A group of DFL legislators backed by activists, law enforcement leaders and family members of gun victims said Thursday they would push for universal background checks on gun purchases in Minnesota, arguing that they have wide support from state residents.
The effort, supported by several national gun-safety organizations, faces tough odds at the State Capitol. Republicans who control the House vowed to block any laws limiting gun purchases in the legislative session that got underway this week, and the GOP historically has been able to count on support from rural DFLers to prevent such measures.
“I would say from the outset, and the discussion early on, that it’s an uphill battle,” said Rep. Dan Schoen, DFL-Cottage Grove, a police officer who’s sponsoring the bill in the House. “But you can’t lose hope. You can’t lose faith that there’s an opportunity for people to see the wisdom in doing the right thing.”
A Star Tribune Minnesota Poll in January found 82-percent support for criminal background checks on all gun sales, including at gun shows, through online sellers and in private transactions. Right now under state law, only sales by federally licensed firearm dealers are subject to background checks; Sen. Ron Latz, DFL-St. Louis Park, said that covers only about 60 percent of gun sales in Minnesota.
At a separate State Capitol rally Thursday by the Minnesota Gun Owners Civil Rights Alliance, House Speaker Kurt Daudt, R-Crown, promised the crowd that Republicans would be a “firewall” against new gun control measures. Rep. Tony Cornish, chairman of the House Public Safety and Crime Prevention Policy and Finance Committee and an outspoken supporter of gun rights, left little hope for supporters of wider background checks.
“They just don’t have the votes,” said Cornish, R-Vernon Center, adding that he has no intention of hearing the background-check bill or any other gun-control measures in the committee he chairs.
Schoen and Latz are backed by the national gun-control groups Everytown for Gun Safety and Moms Demand Action for Gun Sense in America, which sprung up in response to the 2012 mass school shooting in Newtown, Conn., that left 20 children and six adults dead.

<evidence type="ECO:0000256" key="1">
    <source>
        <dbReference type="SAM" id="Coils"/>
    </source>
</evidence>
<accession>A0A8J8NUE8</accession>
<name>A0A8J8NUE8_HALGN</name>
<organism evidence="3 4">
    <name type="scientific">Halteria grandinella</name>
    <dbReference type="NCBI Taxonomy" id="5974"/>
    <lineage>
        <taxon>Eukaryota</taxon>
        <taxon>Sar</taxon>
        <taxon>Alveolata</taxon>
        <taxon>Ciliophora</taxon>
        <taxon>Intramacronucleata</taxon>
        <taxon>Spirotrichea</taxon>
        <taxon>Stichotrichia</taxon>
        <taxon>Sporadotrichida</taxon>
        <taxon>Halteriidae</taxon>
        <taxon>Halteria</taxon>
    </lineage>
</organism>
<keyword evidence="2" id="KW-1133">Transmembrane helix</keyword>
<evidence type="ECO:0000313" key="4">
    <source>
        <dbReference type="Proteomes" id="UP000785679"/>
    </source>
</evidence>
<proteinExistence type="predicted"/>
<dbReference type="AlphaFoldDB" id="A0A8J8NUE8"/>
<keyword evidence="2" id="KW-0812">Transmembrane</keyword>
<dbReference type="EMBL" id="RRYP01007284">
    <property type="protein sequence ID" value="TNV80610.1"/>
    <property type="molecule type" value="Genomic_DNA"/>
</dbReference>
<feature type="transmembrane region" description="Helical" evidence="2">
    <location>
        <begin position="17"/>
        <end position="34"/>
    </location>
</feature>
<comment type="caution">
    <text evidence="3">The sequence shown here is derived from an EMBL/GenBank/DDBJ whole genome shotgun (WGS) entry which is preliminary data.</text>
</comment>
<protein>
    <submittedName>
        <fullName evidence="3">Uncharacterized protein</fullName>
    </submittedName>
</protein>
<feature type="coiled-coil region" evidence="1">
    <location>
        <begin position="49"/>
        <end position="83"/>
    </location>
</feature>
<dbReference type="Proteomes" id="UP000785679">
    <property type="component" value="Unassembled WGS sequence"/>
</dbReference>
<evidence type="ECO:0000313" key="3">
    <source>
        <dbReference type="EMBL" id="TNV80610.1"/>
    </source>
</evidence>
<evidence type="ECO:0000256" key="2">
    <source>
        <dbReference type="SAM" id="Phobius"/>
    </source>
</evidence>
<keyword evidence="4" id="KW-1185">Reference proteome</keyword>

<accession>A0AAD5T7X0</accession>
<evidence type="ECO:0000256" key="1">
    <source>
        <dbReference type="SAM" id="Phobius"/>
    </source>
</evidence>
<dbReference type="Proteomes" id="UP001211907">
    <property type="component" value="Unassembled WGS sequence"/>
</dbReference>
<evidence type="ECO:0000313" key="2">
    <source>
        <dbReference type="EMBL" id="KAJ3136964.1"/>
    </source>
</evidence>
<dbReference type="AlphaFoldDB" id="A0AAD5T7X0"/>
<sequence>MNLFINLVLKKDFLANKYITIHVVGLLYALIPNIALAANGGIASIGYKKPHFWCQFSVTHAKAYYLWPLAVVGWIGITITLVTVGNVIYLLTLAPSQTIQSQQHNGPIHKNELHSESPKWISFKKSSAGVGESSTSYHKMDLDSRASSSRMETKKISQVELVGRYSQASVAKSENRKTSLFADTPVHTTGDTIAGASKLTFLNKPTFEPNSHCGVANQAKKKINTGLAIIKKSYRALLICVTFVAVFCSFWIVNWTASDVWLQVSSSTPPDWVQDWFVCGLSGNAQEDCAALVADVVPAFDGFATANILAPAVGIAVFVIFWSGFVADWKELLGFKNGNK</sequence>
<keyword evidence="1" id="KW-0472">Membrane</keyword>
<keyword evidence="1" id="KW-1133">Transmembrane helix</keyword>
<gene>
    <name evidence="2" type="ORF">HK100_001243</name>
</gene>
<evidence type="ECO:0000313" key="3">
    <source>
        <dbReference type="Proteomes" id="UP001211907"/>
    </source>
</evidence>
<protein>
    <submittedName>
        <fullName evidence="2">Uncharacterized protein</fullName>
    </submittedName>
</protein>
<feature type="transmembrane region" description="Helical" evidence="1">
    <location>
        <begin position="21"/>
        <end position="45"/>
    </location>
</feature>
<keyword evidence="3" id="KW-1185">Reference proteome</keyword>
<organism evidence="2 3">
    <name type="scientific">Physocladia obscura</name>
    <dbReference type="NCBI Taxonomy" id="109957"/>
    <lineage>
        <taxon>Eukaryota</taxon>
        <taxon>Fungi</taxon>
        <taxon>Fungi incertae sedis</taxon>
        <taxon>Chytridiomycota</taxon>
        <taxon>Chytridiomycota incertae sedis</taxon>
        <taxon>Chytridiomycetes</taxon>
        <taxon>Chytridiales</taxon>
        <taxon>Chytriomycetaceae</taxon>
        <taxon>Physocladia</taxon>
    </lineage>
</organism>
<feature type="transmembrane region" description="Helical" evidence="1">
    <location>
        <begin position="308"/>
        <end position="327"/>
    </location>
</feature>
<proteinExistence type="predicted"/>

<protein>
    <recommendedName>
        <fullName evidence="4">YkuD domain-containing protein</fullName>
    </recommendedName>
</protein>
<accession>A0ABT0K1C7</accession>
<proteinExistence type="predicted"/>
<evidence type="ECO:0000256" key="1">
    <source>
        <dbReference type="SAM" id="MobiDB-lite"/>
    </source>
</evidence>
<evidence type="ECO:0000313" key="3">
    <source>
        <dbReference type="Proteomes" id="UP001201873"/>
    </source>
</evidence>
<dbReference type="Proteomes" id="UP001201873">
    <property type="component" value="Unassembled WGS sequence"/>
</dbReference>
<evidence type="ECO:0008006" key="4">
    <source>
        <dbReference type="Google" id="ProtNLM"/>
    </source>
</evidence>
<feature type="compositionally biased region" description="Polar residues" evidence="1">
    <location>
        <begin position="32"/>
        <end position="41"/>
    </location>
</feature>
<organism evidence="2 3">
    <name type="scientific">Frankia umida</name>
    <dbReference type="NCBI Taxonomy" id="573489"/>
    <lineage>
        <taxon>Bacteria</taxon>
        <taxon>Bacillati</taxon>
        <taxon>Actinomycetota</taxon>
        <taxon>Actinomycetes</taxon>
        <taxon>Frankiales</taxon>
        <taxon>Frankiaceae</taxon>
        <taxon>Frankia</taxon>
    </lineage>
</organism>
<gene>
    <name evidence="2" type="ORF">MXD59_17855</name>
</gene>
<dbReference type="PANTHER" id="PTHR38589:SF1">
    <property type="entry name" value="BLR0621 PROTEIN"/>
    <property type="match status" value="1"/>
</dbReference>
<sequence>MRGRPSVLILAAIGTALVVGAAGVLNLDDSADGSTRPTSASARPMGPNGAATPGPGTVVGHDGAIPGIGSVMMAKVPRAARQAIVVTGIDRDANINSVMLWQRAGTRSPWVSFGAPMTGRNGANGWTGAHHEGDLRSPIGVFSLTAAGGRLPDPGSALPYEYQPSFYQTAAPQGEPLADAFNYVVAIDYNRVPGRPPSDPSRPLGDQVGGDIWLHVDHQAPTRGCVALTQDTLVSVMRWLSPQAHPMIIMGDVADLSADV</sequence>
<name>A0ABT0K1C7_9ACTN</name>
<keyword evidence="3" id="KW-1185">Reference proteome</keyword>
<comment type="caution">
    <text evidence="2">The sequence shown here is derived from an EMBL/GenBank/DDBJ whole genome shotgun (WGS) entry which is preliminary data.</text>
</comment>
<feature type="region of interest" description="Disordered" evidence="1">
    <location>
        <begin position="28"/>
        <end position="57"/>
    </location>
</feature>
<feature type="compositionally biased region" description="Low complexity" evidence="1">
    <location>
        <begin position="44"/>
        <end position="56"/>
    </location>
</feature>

“Background checks keep guns out of the hands of criminals, domestic abusers and the violent mentally ill,” said Marit Brock, chapter leader for Moms Demand Action in Minnesota. “Fewer women are killed by domestic abusers, fewer law enforcement officers are killed in the line of duty and we see gun suicides nearly cut in half in the states that have implemented background checks on all sales.”
Schoen said most background checks take 90 seconds to complete. “Law-abiding gun owners don’t mind waiting 90 seconds to purchase their gun,” said Schoen. He and Latz disputed the notion, aired at the gun owners’ rally, that wider background checks amount to “registration” of gun owners.
Cornish, a retired police officer, rejected the idea that wider background checks would reduce gun violence. “It’s almost certainly not going to do any good,” he said.
Both the news conference on gun violence and the gun rights rally drew sizable crowds. Both groups are trying to apply political pressure: the gun-control activists pushed their priorities last week in resolutions at dozens of caucus meetings throughout Minnesota. At the gun rights rally, Andrew Rothman, president of the gun owners’ alliance, urged demonstrators to be heard.
“We have a lot of friends in the House and Senate, on both sides of the aisle,” Rothman said. “The message to them is: no compromise. Not one inch.”
DFL supporters of tighter gun laws have struggled to build support even within their own party, and were unable to advance a series of gun-control measures in 2013 when they had full control of state government. DFL Gov. Mark Dayton himself has been reluctant to embrace the efforts, although he has previously signaled he’s open to broader background checks.
“I am sensitive to districts where it could potentially impact the outcome of the election,” said Senate Majority Leader Tom Bakk, DFL-Cook. The DFL’s Senate majority likely depends on holding several rural districts in the November election with large populations of gun owners and sportsmen.
Bakk said he might be willing to support the wider background checks if they include exemptions for weapons transfers between family members. Latz said that likely would be part of the legislation.
Even as some rural DFLers face political risk by incurring the wrath of the National Rifle Association, the anti-gun-violence activists could try to pressure suburban Republicans from districts where voters widely support background checks.
“I would say that if you represent a district that overwhelmingly supports this, whether you’re a Republican or a Democrat, you probably want to pay attention to that,” Schoen said.